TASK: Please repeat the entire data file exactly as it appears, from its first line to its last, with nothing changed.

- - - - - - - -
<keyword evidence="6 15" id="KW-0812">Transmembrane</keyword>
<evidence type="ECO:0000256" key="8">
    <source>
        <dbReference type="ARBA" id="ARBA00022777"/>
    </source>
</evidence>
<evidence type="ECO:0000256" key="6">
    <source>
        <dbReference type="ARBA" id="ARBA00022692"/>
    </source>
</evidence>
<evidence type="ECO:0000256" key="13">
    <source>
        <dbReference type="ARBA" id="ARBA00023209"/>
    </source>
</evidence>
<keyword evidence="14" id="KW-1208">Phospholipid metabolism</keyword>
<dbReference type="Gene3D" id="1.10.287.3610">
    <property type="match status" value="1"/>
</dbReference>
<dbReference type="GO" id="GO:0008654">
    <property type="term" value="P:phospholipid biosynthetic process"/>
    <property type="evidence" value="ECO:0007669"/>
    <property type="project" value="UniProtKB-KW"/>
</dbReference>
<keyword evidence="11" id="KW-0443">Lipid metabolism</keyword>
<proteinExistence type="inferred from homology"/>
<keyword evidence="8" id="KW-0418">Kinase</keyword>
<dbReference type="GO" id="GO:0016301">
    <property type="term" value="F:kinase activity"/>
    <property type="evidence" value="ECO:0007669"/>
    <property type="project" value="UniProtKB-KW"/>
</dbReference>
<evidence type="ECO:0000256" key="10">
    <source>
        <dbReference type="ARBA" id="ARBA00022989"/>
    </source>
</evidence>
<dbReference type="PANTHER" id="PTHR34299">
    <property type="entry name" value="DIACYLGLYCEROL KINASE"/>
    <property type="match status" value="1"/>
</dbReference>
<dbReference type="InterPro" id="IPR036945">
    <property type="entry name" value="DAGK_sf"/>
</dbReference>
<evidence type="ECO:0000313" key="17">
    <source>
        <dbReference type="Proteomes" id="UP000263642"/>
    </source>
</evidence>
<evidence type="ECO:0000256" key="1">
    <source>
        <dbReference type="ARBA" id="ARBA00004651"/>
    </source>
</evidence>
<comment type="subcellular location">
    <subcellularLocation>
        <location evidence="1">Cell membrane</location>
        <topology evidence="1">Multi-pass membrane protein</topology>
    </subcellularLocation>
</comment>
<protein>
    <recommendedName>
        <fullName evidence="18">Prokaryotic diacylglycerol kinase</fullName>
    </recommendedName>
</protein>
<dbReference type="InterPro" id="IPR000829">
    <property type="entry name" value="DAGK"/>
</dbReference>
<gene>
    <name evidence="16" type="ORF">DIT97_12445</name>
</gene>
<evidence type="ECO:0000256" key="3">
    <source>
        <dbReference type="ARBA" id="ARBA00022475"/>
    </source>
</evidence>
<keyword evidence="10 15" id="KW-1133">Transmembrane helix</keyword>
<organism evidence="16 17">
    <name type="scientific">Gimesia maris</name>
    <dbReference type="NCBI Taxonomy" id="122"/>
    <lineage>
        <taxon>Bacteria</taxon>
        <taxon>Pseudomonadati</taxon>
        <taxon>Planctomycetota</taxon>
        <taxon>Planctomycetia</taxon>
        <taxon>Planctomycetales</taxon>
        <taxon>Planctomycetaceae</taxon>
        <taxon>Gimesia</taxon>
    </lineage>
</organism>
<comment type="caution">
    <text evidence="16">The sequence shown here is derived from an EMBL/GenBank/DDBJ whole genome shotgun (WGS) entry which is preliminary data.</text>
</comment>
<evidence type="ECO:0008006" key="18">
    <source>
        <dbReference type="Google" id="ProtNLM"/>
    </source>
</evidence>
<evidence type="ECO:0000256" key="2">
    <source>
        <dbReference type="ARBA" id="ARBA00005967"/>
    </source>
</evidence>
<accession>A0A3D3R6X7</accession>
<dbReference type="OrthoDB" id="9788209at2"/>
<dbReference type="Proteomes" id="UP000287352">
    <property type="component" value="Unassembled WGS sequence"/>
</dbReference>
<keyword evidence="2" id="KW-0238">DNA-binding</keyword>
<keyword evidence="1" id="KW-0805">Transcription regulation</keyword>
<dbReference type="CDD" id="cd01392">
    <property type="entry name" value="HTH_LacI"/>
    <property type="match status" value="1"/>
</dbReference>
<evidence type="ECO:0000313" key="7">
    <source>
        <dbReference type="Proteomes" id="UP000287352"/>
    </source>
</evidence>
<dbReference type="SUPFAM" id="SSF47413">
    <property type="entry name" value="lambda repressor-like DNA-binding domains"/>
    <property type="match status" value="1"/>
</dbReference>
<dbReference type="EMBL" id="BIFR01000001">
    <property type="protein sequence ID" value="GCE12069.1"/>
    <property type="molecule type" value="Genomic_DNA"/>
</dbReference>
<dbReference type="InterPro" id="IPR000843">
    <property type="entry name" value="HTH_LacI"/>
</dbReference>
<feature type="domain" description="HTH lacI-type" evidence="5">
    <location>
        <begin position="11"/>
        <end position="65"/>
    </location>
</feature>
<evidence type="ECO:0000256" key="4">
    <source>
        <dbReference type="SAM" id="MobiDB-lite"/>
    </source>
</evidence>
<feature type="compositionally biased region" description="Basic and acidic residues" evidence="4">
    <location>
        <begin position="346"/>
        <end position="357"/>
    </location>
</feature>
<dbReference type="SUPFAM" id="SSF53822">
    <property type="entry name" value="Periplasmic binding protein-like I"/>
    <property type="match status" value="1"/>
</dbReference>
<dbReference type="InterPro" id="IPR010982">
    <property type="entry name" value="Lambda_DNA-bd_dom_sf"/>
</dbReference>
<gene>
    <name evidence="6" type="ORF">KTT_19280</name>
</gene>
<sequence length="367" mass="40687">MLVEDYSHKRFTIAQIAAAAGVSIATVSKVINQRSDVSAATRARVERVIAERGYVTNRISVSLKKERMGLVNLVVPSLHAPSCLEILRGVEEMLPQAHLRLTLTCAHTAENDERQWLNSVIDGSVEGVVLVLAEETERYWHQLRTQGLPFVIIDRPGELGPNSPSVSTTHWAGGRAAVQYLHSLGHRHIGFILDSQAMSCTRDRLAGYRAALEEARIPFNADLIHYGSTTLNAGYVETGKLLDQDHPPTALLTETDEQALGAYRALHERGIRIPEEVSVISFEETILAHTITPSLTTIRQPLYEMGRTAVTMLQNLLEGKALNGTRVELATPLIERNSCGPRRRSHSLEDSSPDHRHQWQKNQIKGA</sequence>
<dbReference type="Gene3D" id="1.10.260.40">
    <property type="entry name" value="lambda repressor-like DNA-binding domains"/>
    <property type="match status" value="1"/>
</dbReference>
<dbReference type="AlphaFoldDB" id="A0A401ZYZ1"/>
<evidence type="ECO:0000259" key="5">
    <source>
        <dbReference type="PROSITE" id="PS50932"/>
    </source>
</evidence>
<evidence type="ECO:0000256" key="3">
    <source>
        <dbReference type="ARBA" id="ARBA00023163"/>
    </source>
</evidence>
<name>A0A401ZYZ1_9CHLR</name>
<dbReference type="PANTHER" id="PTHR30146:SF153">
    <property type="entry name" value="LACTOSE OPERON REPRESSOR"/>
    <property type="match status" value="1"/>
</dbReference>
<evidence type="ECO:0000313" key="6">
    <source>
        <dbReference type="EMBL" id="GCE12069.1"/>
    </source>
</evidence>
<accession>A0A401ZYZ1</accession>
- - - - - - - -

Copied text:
<keyword evidence="6 15" id="KW-0812">Transmembrane</keyword>
<evidence type="ECO:0000256" key="8">
    <source>
        <dbReference type="ARBA" id="ARBA00022777"/>
    </source>
</evidence>
<evidence type="ECO:0000256" key="6">
    <source>
        <dbReference type="ARBA" id="ARBA00022692"/>
    </source>
</evidence>
<evidence type="ECO:0000256" key="13">
    <source>
        <dbReference type="ARBA" id="ARBA00023209"/>
    </source>
</evidence>
<keyword evidence="14" id="KW-1208">Phospholipid metabolism</keyword>
<dbReference type="Gene3D" id="1.10.287.3610">
    <property type="match status" value="1"/>
</dbReference>
<dbReference type="GO" id="GO:0008654">
    <property type="term" value="P:phospholipid biosynthetic process"/>
    <property type="evidence" value="ECO:0007669"/>
    <property type="project" value="UniProtKB-KW"/>
</dbReference>
<keyword evidence="11" id="KW-0443">Lipid metabolism</keyword>
<proteinExistence type="inferred from homology"/>
<keyword evidence="8" id="KW-0418">Kinase</keyword>
<dbReference type="GO" id="GO:0016301">
    <property type="term" value="F:kinase activity"/>
    <property type="evidence" value="ECO:0007669"/>
    <property type="project" value="UniProtKB-KW"/>
</dbReference>
<evidence type="ECO:0000256" key="10">
    <source>
        <dbReference type="ARBA" id="ARBA00022989"/>
    </source>
</evidence>
<dbReference type="PANTHER" id="PTHR34299">
    <property type="entry name" value="DIACYLGLYCEROL KINASE"/>
    <property type="match status" value="1"/>
</dbReference>
<dbReference type="InterPro" id="IPR036945">
    <property type="entry name" value="DAGK_sf"/>
</dbReference>
<evidence type="ECO:0000313" key="17">
    <source>
        <dbReference type="Proteomes" id="UP000263642"/>
    </source>
</evidence>
<evidence type="ECO:0000256" key="1">
    <source>
        <dbReference type="ARBA" id="ARBA00004651"/>
    </source>
</evidence>
<comment type="subcellular location">
    <subcellularLocation>
        <location evidence="1">Cell membrane</location>
        <topology evidence="1">Multi-pass membrane protein</topology>
    </subcellularLocation>
</comment>
<protein>
    <recommendedName>
        <fullName evidence="18">Prokaryotic diacylglycerol kinase</fullName>
    </recommendedName>
</protein>
<dbReference type="InterPro" id="IPR000829">
    <property type="entry name" value="DAGK"/>
</dbReference>
<gene>
    <name evidence="16" type="ORF">DIT97_12445</name>
</gene>
<evidence type="ECO:0000256" key="3">
    <source>
        <dbReference type="ARBA" id="ARBA00022475"/>
    </source>
</evidence>
<keyword evidence="10 15" id="KW-1133">Transmembrane helix</keyword>
<organism evidence="16 17">
    <name type="scientific">Gimesia maris</name>
    <dbReference type="NCBI Taxonomy" id="122"/>
    <lineage>
        <taxon>Bacteria</taxon>
        <taxon>Pseudomonadati</taxon>
        <taxon>Planctomycetota</taxon>
        <taxon>Planctomycetia</taxon>
        <taxon>Planctomycetales</taxon>
        <taxon>Planctomycetaceae</taxon>
        <taxon>Gimesia</taxon>
    </lineage>
</organism>
<comment type="caution">
    <text evidence="16">The sequence shown here is derived from an EMBL/GenBank/DDBJ whole genome shotgun (WGS) entry which is preliminary data.</text>
</comment>
<evidence type="ECO:0008006" key="18">
    <source>
        <dbReference type="Google" id="ProtNLM"/>
    </source>
</evidence>
<evidence type="ECO:0000256" key="2">
    <source>
        <dbReference type="ARBA" id="ARBA00005967"/>
    </source>
</evidence>
<accession>A0A3D3R6X7</accession>
<dbReference type="OrthoDB" id="9788209at2"/>
<dbReference type="Proteomes" id="UP000287352">
    <property type="component" value="Unassembled WGS sequence"/>
</dbReference>
<keyword evidence="2" id="KW-0238">DNA-binding</keyword>
<keyword evidence="1" id="KW-0805">Transcription regulation</keyword>
<dbReference type="CDD" id="cd01392">
    <property type="entry name" value="HTH_LacI"/>
    <property type="match status" value="1"/>
</dbReference>
<evidence type="ECO:0000313" key="7">
    <source>
        <dbReference type="Proteomes" id="UP000287352"/>
    </source>
</evidence>
<dbReference type="SUPFAM" id="SSF47413">
    <property type="entry name" value="lambda repressor-like DNA-binding domains"/>
    <property type="match status" value="1"/>
</dbReference>
<dbReference type="EMBL" id="BIFR01000001">
    <property type="protein sequence ID" value="GCE12069.1"/>
    <property type="molecule type" value="Genomic_DNA"/>
</dbReference>
<dbReference type="InterPro" id="IPR000843">
    <property type="entry name" value="HTH_LacI"/>
</dbReference>
<feature type="domain" description="HTH lacI-type" evidence="5">
    <location>
        <begin position="11"/>
        <end position="65"/>
    </location>
</feature>
<evidence type="ECO:0000256" key="4">
    <source>
        <dbReference type="SAM" id="MobiDB-lite"/>
    </source>
</evidence>
<feature type="compositionally biased region" description="Basic and acidic residues" evidence="4">
    <location>
        <begin position="346"/>
        <end position="357"/>
    </location>
</feature>
<dbReference type="SUPFAM" id="SSF53822">
    <property type="entry name" value="Periplasmic binding protein-like I"/>
    <property type="match status" value="1"/>
</dbReference>
<dbReference type="InterPro" id="IPR010982">
    <property type="entry name" value="Lambda_DNA-bd_dom_sf"/>
</dbReference>
<gene>
    <name evidence="6" type="ORF">KTT_19280</name>
</gene>
<sequence length="367" mass="40687">MLVEDYSHKRFTIAQIAAAAGVSIATVSKVINQRSDVSAATRARVERVIAERGYVTNRISVSLKKERMGLVNLVVPSLHAPSCLEILRGVEEMLPQAHLRLTLTCAHTAENDERQWLNSVIDGSVEGVVLVLAEETERYWHQLRTQGLPFVIIDRPGELGPNSPSVSTTHWAGGRAAVQYLHSLGHRHIGFILDSQAMSCTRDRLAGYRAALEEARIPFNADLIHYGSTTLNAGYVETGKLLDQDHPPTALLTETDEQALGAYRALHERGIRIPEEVSVISFEETILAHTITPSLTTIRQPLYEMGRTAVTMLQNLLEGKALNGTRVELATPLIERNSCGPRRRSHSLEDSSPDHRHQWQKNQIKGA</sequence>
<dbReference type="Gene3D" id="1.10.260.40">
    <property type="entry name" value="lambda repressor-like DNA-binding domains"/>
    <property type="match status" value="1"/>
</dbReference>
<dbReference type="AlphaFoldDB" id="A0A401ZYZ1"/>
<evidence type="ECO:0000259" key="5">
    <source>
        <dbReference type="PROSITE" id="PS50932"/>
    </source>
</evidence>
<evidence type="ECO:0000256" key="3">
    <source>
        <dbReference type="ARBA" id="ARBA00023163"/>
    </source>
</evidence>
<name>A0A401ZYZ1_9CHLR</name>
<dbReference type="PANTHER" id="PTHR30146:SF153">
    <property type="entry name" value="LACTOSE OPERON REPRESSOR"/>
    <property type="match status" value="1"/>
</dbReference>
<evidence type="ECO:0000313" key="6">
    <source>
        <dbReference type="EMBL" id="GCE12069.1"/>
    </source>
</evidence>
<accession>A0A401ZYZ1</accession>